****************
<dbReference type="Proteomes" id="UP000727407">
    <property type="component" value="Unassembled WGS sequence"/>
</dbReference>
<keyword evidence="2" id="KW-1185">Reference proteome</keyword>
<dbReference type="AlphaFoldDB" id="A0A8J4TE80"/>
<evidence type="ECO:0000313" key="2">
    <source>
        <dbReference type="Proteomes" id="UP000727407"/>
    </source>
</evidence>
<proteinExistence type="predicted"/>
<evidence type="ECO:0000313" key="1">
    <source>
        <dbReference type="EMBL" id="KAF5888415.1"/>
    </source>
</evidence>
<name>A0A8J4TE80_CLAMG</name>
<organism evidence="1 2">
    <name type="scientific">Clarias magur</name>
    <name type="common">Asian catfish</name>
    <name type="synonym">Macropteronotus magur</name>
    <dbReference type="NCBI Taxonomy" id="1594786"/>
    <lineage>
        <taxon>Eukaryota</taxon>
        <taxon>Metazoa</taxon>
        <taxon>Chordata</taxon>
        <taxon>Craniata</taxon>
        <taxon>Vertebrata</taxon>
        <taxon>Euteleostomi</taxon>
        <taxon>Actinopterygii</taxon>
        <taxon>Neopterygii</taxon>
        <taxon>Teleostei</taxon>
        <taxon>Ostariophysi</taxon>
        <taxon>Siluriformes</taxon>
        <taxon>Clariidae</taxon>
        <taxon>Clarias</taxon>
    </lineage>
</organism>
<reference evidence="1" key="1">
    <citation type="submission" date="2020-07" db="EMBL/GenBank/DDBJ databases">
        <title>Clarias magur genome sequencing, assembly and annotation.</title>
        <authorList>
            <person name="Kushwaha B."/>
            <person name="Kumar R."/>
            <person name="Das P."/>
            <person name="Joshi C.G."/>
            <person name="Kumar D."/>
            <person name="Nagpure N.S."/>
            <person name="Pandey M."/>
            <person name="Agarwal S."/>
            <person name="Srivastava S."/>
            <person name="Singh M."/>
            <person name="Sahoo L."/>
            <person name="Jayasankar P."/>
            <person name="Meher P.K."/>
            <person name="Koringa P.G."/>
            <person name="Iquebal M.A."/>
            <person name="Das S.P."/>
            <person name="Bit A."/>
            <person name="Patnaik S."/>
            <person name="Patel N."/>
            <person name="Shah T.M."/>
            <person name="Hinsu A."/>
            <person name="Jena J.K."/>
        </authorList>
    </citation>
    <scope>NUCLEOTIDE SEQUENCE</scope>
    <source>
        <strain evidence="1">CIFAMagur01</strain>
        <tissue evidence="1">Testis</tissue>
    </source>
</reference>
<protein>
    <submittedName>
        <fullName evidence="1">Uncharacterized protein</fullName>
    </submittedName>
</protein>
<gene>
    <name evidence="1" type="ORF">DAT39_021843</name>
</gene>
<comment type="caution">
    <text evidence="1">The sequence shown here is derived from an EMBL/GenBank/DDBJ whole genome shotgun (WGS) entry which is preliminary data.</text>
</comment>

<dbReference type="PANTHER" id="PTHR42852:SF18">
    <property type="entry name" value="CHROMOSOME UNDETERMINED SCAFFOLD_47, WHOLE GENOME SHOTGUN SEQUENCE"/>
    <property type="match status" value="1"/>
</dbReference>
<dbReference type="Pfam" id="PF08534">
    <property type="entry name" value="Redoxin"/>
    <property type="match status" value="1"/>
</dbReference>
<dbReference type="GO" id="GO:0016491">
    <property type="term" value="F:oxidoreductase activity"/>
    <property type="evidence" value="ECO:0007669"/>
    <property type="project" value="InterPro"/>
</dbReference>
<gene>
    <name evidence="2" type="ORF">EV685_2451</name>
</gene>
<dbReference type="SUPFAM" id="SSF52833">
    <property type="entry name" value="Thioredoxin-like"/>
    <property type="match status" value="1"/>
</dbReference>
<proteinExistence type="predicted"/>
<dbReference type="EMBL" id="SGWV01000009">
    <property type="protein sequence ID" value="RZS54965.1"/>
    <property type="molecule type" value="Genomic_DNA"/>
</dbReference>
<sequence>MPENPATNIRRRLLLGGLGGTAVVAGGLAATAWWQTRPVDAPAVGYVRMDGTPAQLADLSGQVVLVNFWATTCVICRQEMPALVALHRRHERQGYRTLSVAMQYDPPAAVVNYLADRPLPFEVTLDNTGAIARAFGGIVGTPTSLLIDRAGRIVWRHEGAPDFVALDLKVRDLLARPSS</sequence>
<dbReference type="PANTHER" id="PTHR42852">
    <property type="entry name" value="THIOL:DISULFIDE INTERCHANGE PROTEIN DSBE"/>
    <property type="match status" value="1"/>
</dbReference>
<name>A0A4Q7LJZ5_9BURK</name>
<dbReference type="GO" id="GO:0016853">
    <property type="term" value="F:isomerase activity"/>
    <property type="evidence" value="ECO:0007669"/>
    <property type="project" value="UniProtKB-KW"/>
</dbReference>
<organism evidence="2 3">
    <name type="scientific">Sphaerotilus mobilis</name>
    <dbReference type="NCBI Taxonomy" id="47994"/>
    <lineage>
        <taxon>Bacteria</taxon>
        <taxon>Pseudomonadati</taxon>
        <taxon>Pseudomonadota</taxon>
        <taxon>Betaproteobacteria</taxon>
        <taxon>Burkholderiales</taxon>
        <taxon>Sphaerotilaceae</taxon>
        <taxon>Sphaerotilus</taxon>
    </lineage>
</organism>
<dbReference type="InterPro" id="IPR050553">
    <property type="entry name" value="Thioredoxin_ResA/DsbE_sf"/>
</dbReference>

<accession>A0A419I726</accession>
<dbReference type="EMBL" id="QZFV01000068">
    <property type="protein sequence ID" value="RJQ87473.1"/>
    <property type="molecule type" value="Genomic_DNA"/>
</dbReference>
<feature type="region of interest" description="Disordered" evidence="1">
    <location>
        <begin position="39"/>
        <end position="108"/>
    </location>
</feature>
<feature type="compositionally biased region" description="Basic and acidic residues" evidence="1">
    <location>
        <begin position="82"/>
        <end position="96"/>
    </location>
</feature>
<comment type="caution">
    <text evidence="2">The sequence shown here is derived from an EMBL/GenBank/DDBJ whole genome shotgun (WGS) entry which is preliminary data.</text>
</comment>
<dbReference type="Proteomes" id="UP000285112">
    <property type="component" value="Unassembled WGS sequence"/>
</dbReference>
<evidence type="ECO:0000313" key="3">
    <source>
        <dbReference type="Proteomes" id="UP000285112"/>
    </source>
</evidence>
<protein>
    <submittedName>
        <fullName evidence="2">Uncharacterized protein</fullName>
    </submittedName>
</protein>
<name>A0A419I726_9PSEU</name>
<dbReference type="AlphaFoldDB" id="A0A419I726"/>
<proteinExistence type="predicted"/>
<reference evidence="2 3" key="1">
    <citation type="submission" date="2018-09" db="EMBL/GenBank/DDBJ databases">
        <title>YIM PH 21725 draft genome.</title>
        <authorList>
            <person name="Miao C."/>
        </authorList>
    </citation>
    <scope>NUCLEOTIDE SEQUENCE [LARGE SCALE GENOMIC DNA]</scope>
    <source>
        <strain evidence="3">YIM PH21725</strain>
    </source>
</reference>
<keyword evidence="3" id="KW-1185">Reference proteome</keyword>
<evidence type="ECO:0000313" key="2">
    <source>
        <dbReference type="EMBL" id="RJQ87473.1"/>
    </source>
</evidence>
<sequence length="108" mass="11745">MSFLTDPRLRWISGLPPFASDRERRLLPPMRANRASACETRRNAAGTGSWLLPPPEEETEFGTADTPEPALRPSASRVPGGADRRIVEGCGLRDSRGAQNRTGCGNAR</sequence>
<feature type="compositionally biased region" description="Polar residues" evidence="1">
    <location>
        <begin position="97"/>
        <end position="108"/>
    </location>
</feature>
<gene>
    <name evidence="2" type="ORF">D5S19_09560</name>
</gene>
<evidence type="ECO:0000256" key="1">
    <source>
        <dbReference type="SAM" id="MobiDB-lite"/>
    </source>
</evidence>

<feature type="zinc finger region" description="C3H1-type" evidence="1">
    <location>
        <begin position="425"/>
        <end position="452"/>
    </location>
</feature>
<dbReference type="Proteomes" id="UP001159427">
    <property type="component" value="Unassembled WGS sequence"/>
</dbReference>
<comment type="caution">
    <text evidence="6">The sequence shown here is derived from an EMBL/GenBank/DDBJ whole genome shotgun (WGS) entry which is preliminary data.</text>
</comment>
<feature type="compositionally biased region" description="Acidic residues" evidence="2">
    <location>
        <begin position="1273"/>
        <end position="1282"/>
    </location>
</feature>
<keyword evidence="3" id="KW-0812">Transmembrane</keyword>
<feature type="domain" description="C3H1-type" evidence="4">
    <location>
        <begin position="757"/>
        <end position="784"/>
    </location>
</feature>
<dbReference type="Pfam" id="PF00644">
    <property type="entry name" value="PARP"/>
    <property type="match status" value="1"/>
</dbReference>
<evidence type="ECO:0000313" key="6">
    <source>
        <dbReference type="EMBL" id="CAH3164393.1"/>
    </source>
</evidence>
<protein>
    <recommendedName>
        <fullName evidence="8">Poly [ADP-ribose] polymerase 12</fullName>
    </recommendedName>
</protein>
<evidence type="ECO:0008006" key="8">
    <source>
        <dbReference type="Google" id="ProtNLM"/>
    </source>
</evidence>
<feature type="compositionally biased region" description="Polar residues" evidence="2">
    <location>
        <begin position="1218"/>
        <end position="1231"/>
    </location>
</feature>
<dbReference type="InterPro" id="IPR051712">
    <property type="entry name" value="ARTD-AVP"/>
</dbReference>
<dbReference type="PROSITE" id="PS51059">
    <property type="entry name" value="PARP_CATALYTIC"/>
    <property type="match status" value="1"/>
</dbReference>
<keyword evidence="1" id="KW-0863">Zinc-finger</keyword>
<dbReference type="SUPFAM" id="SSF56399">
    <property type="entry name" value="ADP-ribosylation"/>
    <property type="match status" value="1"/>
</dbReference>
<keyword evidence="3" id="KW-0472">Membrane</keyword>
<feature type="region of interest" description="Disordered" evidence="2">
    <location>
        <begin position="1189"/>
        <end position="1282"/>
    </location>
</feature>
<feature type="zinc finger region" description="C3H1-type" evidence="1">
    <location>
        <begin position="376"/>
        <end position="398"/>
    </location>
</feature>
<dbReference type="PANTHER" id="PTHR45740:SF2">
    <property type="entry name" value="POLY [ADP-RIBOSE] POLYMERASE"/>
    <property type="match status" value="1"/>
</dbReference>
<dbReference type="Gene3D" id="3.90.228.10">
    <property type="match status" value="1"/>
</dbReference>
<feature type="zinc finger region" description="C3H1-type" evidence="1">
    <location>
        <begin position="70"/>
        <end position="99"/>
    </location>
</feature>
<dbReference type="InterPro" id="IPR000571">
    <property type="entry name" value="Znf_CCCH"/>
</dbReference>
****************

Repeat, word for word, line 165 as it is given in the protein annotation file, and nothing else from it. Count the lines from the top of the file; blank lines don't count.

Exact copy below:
    <submittedName>